General Motors and PSA Peugeot Citroen have outlined the latest progress in their global strategic alliance, first announced in February this year. The initial agreement called for collaboration in two main areas: the sharing of vehicle platforms, components and modules on a global basis; and the creation of a global purchasing joint venture for the sourcing of commodities, parts and other goods and services. It has always been emphasised that each company would continue to market and sell its vehicles independently and on a competitive basis. In July, GM announced a logistics agreement with PSA, marking the first definitive result of the strategic alliance. Starting in 2013, the majority of GM’s logistics business in Europe, including Russia, will be transferred to PSA’s subsidiary GEFCO.
The partners have now chosen four vehicle projects on which to focus:
- a joint programme for a compact-class multi-purpose van for Opel/Vauxhall and a compact-class crossover utility vehicle for the Peugeot brand;
- a joint multi-purpose vehicle programme for the small car segment for Opel/Vauxhall and the Citroen brand;
- an upgraded low CO2 small car segment platform for Opel/Vauxhall’s and PSA’s next generation of cars in Europe and other regions;
- a joint programme for mid-size cars for Opel/Vauxhall and the Peugeot and Citroen brands.
The first vehicles based on these common programmes will launch by the end of 2016. All four projects will combine the best platform architectures and technologies from the partners.
GM and PSA have also confirmed they are taking the next steps in their joint purchasing organisation, which remains subject to antitrust approvals. Speaking at the recent Paris motor show, PSA Chief Executive Officer Philippe Varin said that approvals should be in place by November.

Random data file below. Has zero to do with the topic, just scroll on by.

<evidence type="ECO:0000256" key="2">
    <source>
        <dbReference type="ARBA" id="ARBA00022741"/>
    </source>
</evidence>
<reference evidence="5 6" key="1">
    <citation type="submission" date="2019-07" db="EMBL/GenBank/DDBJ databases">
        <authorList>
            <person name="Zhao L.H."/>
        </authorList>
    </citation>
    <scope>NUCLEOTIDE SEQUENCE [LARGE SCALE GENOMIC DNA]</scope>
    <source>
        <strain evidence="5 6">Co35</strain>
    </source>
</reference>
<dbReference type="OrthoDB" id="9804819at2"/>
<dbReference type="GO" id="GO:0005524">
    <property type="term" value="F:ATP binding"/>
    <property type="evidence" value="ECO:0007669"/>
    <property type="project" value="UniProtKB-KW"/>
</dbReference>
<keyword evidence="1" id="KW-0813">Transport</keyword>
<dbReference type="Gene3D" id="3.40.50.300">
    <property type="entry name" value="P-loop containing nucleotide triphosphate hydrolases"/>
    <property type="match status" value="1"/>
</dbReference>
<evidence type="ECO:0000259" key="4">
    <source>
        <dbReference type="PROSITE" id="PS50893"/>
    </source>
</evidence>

Progress towards joint purchasing and the collaborative vehicle programmes should ensure the partners achieve the previously stated synergy target of US$2bn/year within five years.
“With the common vehicle development projects and next steps in purchasing organisation now confirmed, the teams will work to finalise the associated definitive agreements in addition to exploring other cooperation opportunities,” GM states.
The alliance is supervised by an Alliance Steering Committee, which consists of five top executives from each company. This group oversees all aspects of the evolving partnership and will consider additional areas of cooperation. Although the partnership is technically global, it is the European operations at both partners that will benefit the most.
Although considerable benefits are expected, the partnership has not been without consequences. BMW, PSA’s spurned partner in terms of hybrid powertrain development following the new alliance with GM, is reportedly demanding compensation in the realm of “several tens of millions” of euros from PSA. Although GM and PSA have not outlined any specific hybrid plans, PSA spokeswoman Laure Servigny reportedly confirmed to Bloomberg that the GM/PSA collaboration could possibly extend to hybrid powertrains. PSA already produces a diesel-electric hybrid on its own account, while GM has invested heavily in the proprietary plug-in hybrid powertrain of its Volt and Ampera models.